Content by S. Santos Hern...
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Reviews Written by S. Santos Hernandez "Sergi" (UK)







2 of 2 people found the following review helpful
5.0 out of 5 stars
What this book is more or less about, 21 Aug 2011
I was curious to see what a reviewer might have said about this book now that I have almost finihsed it. Unfortunately not much has been said yet so I have decided to write something myself.
Briefly, this book is basic enough as to be followed by somebody with the elementary knowledge of Calculus given in a first year degree still thorough enough to give you a clear picture of what quantum mechanics is about. I think the author carefully chose the title "concepts" because this is what you get, i.e. concepts. Having said that there are several exerises that have been fully worked out in the book and the details given in the small biographies throughout the book give you a hint of the complications of the development of the theory in the first half of the twentieth century.
The books starts with a brief introduction to relativity. I think this is relatively easy to follow for anybody with a good english A level or similar or a good first year of Physics. The reason why this chapter is introduced as a first chaptr becomes clear as you start working on subsequent chapters sinc you see that the author explains when relativity issues need to be considered or can be ignored. When they need to be considered you simply need to remember what you learnt in the first chapter.
Then, the book has three chapters that prepare you to get to Schridinger's equation SE, i.e. the equation for energy, E=hf, that for momentum, etc. One you make it to the fifth Chapter it gives you a simple derivation for the SE. At this point you need to know spherical coordinates, solving partial differential equations, etc. Yet, the maths are simple enough that you can learn from standard Engineering books such as Stroud's Engineering Mathematics (very simple). However, once you have made it to Chapter 5 you need to know your classical physics, i.e. find the potential of a system and what that means. Then you start solving the typical problems of teh partical in an infinite well, the Harmonic Oscillator, etc. All of these problems are well explained and worked out. From here to book moves to many atoms, molecules, statistical mechanics and the rest without stretching out on the maths much more. However, I still consider that some knowledge of classical mechanics is necessary to follow this book. On top of that, since the book doesnt teach you to just solve problems some serious thinking regarding the meaning of the fundamental concepts of physics is also required.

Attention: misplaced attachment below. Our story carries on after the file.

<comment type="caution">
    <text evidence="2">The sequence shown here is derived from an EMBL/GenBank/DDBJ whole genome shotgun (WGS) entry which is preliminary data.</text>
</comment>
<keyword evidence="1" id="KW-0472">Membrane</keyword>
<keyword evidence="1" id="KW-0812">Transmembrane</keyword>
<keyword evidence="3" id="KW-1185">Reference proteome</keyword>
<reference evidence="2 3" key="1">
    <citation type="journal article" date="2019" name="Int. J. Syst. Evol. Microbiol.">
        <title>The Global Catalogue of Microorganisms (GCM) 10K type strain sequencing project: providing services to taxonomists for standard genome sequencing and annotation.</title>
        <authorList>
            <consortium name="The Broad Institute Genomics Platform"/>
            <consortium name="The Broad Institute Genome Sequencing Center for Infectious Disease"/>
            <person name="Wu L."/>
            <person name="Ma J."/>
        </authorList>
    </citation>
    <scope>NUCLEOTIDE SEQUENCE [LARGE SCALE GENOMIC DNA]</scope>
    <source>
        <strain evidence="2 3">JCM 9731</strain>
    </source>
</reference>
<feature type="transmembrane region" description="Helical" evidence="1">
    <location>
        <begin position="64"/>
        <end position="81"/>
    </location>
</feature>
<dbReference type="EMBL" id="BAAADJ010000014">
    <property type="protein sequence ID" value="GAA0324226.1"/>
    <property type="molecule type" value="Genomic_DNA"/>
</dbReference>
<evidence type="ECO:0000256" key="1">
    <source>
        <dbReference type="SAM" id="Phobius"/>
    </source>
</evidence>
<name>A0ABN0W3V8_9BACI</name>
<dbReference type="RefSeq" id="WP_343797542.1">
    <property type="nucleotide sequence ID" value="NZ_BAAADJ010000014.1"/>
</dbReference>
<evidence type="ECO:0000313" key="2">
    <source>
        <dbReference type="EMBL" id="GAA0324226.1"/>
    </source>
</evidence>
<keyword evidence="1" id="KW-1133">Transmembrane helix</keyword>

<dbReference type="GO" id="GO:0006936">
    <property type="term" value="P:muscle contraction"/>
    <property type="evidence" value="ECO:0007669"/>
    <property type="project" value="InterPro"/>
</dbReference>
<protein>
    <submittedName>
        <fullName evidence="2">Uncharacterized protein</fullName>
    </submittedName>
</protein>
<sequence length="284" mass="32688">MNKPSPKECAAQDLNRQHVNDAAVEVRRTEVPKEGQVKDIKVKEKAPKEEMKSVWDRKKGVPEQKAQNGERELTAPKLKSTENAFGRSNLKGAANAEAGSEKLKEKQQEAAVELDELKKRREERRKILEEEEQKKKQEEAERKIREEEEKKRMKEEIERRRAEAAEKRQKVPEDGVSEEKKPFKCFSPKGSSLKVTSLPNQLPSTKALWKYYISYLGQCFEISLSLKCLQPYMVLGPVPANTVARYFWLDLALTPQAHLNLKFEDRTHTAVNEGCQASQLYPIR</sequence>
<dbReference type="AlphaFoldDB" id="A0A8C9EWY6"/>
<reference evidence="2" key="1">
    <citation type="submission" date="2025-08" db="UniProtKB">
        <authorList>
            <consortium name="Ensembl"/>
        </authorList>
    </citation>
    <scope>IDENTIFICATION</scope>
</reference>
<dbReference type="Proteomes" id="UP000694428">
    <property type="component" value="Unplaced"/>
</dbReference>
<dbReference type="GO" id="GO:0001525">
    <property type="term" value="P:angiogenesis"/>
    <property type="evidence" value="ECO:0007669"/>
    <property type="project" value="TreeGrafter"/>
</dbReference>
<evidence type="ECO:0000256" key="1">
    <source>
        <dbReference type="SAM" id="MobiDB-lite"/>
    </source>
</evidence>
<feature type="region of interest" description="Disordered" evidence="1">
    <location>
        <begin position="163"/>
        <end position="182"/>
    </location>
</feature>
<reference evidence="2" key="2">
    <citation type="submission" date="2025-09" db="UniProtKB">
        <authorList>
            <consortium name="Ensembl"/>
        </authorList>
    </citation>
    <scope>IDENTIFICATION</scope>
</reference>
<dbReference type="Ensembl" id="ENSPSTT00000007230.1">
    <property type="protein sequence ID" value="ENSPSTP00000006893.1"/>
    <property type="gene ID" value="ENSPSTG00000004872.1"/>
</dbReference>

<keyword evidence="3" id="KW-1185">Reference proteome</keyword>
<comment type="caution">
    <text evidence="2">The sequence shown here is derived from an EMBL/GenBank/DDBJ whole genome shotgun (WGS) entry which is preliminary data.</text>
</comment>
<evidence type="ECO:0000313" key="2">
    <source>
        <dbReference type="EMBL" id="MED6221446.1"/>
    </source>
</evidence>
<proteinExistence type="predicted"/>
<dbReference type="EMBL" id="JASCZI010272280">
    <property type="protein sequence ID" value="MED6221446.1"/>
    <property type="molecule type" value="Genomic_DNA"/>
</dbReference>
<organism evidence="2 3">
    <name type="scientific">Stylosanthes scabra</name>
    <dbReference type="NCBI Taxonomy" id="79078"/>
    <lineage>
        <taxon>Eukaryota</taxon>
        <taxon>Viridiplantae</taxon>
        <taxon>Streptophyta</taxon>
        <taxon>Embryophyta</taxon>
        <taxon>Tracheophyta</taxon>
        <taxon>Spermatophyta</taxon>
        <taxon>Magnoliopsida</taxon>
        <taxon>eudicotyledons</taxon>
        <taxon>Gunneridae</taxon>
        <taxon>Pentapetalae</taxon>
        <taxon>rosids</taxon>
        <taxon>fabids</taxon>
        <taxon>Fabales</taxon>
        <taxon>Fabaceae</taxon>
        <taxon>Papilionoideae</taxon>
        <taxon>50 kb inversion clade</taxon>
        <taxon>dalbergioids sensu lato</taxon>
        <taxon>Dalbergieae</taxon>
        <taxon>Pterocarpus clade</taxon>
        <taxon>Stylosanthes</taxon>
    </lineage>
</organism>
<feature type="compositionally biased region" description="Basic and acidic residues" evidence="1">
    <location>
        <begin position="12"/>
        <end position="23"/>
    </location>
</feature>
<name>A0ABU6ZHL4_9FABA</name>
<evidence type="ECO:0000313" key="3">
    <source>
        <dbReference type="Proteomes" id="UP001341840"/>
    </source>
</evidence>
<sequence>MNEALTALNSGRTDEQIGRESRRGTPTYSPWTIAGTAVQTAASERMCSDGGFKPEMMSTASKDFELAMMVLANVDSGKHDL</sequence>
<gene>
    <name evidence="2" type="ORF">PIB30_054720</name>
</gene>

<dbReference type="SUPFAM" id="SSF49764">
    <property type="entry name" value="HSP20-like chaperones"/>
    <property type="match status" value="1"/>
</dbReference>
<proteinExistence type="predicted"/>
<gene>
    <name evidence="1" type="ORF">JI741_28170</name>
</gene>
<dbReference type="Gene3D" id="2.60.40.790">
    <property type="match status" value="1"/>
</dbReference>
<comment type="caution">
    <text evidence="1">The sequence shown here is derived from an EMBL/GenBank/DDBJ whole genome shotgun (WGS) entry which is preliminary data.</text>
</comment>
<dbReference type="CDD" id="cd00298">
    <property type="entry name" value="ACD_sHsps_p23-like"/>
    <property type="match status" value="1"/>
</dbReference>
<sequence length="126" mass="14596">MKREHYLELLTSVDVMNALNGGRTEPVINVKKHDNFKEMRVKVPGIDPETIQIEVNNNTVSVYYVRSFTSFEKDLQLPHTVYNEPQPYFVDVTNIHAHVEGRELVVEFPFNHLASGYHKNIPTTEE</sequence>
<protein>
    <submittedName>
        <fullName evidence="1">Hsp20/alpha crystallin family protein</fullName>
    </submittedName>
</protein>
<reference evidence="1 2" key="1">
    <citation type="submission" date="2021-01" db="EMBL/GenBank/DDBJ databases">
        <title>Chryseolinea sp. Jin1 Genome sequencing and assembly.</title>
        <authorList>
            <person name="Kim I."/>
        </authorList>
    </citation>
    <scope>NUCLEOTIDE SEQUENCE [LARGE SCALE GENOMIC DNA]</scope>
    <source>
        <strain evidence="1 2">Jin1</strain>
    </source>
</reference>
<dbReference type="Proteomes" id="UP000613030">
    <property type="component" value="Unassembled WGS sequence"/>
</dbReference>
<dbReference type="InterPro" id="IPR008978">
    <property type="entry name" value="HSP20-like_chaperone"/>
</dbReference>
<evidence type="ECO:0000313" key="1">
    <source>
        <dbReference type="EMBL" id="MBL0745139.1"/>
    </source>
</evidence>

Overall, this is one of the fw books that I manage to follow on quantum mechanics where I dont get so lost in the maths that I lose sight of the meaning of it all. Still, after reading it you get enough knowledge as to solve the standard problmes in quatum mechanics and hopefully a good background for enquiring deeper into the theory by yourself.









0 of 1 people found the following review helpful
5.0 out of 5 stars
This is not possible, 27 Mar 2011
Please go to wikipedia and you will see that the author has won important teaching awards. This guy has written many books and understands what the point is. I completely disagree that he is just an academic. The guy solves real life problems and to do that you need more than just "pass exam questions". I would think the reviews below have been written by people who want to pass exams.
I am now doing research and I find that "basic things" can be very helpful as long as you know them well. Solving typical exam questions only won't do. One needs to think "unfortunately" and I assume this is a bit what this book is doing.
Also, remember calculus textbooks are typically super large and have over 1000 pages of possibly theorems that are hard to follow. This book is a simplification to put you in context.









2 of 2 people found the following review helpful
5.0 out of 5 stars
As usual, students mistake learning with passing!, 15 July 2010
I was apalled when I saw this book has three stars. Please, let us not misunderstand a few things here. Every book has a level of complexity, hence people should start at their level. When I bought this book four years ago I wasnt able to follow anything in it. But I didnt complain about the authors not explaining, I realised I needed to study the fundamentals a bit. So I went for a statics book (vectors mehcnaics for engineers), I revised all the chapters there for a few months. I also covered the dynamics section but if you arent into it it might take you month and might not be very useful for mechanics of materials if you dont study dynamical systems anyway. Then I got Gere's book on strength of materials and NOW, I can follow this book by Benham et al. and I can assure you it is very well written and has many interesting things in it, if you are indeed interested of course. I understand that people giving this book less than four or five stars are students trying to pass an exam by revising a few days or weeks before the exam. In that case, I admit this book is not for you since it requires that the student knows something and puts some effort. If you want to pass exams, do what I did, simply go though past papers and semi memorise the answers. That is not learning and says nothing about how good of a learning tool a past paper is, but simple helps you pass an exam. This fact is what makes me deeply mistrust the current educational system. Also, note this book doenst have the title Introduction like some misleading books have.









16 of 16 people found the following review helpful
5.0 out of 5 stars
Dont be fooled by cover! Nice book inside!, 13 July 2010